Trade and Transportation by Dr. Thomas O’Brien
Blueprint For Moving Forward
December 3rd, 2013 - It hasn’t been the easiest of times of late for the Ports of Los Angeles and Long Beach. Both ports have interim executive directors, a common enough occurrence in an industry where port leadership reflects the changing nature of local politics. But it’s also an industry that dislikes uncertainty, and the recent unrest at the Long Beach Harbor Commission in particular has elicited a fairly vocal response from industry leaders and some elected officials who have offered a cautionary reminder about the impact of that uncertainty on our region’s competitiveness and the port’s reputation.
But the direction of North America’s largest port complex should involve difficult discussions. And the examples we have of strong leadership from both ports’ 100-plus year history should provide a blueprint for moving forward, no matter the messiness currently being played out in public. In fact, we can be proud of the role this region has taken in developing the kinds of innovations that provide new models for the way goods can and should move in a global supply chain. This includes technological innovations, infrastructure projects like the Alameda Corridor, and operational changes like evening and weekend gates at the ports which, while seemingly logical, didn’t happen until terminal operators found a way to make PierPass work. There are also homegrown policy innovations that have allowed us to define what makes both a port and a supply chain “green.”
I’d like to add educational innovations to the list. While it is now common for schools to offer supply chain management and logistics degrees, and for those programs to feature internship opportunities for students to see the supply chain at work, this was not always the case. And programs that engage industry experts in both curriculum design and instruction were even less common. Historically, goods movement had a bias against classroom learning. It was an industry where you learned on the job. That has changed over the past few decades.
I have my own biases. I think that the role that CSULB has played in forging a new path forward in logistics education is another model of which our region can be proud. Programs like the Global Logistics Specialist (GLS) Program, which has provided a skilled workforce for the trade and transportation industry for more than 15 years, has changed the relationship between the university and all sectors involved in moving goods. Past and current students have included harbor commissioners, port directors and a Federal Maritime commissioner. I’m proud to be part of it.
I’m also proud to have worked under the founder of the program, Marianne Venieris. She is the executive director of CSULB’s Center for International Trade and Transportation and a prime example of the ways in which bold thinking and some risk-taking can redefine how an entire industry can and should operate. Marianne is retiring at the end of the year and she is leaving our center, the university, and the industry in better shape than the way she found it.
The GLS program has continued to provide a unique educational setting in which those new to the industry and those looking to advance their existing careers can learn about all facets of global goods movement from those who actually do it. In the process, they develop a network of fellow professionals that provides continuing support beyond the life of the program. In 2007, GLS was recognized by the University Continuing Education Association as the country’s outstanding professional development program. And out of the GLS grew other industry: university professional development partnerships focusing on masters-level education and specialized training in areas like marine terminal operations.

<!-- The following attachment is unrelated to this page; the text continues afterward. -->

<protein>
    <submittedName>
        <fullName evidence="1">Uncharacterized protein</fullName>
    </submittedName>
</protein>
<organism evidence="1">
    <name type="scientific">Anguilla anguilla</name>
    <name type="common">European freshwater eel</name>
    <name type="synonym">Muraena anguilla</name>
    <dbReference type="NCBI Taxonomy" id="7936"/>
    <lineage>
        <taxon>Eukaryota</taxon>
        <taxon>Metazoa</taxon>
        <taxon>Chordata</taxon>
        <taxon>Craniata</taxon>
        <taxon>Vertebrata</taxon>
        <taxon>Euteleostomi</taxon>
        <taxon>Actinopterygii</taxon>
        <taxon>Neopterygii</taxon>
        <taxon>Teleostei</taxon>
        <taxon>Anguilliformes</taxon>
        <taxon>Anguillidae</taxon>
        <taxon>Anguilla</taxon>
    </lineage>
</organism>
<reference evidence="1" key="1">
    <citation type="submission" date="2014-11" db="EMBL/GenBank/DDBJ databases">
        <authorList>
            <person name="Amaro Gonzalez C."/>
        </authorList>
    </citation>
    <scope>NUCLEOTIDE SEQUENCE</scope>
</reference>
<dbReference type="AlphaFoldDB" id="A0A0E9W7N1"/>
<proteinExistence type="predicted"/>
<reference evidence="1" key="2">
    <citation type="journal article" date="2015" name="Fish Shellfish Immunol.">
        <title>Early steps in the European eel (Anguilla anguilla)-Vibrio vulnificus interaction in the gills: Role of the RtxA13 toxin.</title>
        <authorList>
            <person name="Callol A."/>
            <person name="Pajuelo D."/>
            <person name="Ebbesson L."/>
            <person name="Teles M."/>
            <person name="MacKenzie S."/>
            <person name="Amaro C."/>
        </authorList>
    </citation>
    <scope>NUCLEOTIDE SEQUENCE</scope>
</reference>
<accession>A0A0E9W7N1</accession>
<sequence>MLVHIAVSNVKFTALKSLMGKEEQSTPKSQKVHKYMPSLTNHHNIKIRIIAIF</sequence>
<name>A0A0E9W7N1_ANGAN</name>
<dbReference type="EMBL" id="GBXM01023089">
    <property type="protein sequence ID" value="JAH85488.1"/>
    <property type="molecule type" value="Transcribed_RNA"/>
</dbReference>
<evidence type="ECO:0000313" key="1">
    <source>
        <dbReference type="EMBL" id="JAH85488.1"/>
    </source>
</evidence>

Marianne Venieris also knew that the audience for reliable information on the goods movement industry extended beyond the classroom. Before the establishment of CITT’s annual Town Hall meeting, there were few forums where the broader community could come together to discuss issues of concern and shared purpose in the spirit of education.
But she had a unique vision to create a place where the best efforts of the university could serve an industry that was so vital to the local economy. And it was revolutionary to think that you could bring ports, terminal operators and labor together at the same educational forum and have them meet regularly around the same table (apart from negotiations, of course). She understood that even those who worked along the global supply chain, whether as a longshoreman or terminal operator, warehouse operator or government official, had something to learn about the way the rest of the industry operates while contributing their own unique perspective to the dialogue.
For her contributions, she was recognized with the 2005 Stanley T. Olafson Award from the Los Angeles Chamber of Commerce, the highest honor an individual can receive from the local trade community. The fact that an educator received an award usually reserved for leaders of this region’s most important global industries (past winners include Walt Disney) or promoters of trade like former L.A. mayors Sam Yorty and Tom Bradley speaks volumes about her impact on the trade sector and the respect she has earned both inside and outside the walls of the university. This is quite a legacy and a reminder of the leadership that exists in our industry, no matter the headline. She deserves our thanks and our best wishes for a well-deserved retirement.
(Dr. Thomas O’Brien is the director of research for the Center for International Trade and Transportation at CSULB and associate director for Long Beach Programs for the METRANS Transportation Center, a partnership of USC and CSULB. For past articles in this series, please go to www. ccpe.csulb.edu/IndustryArticles.)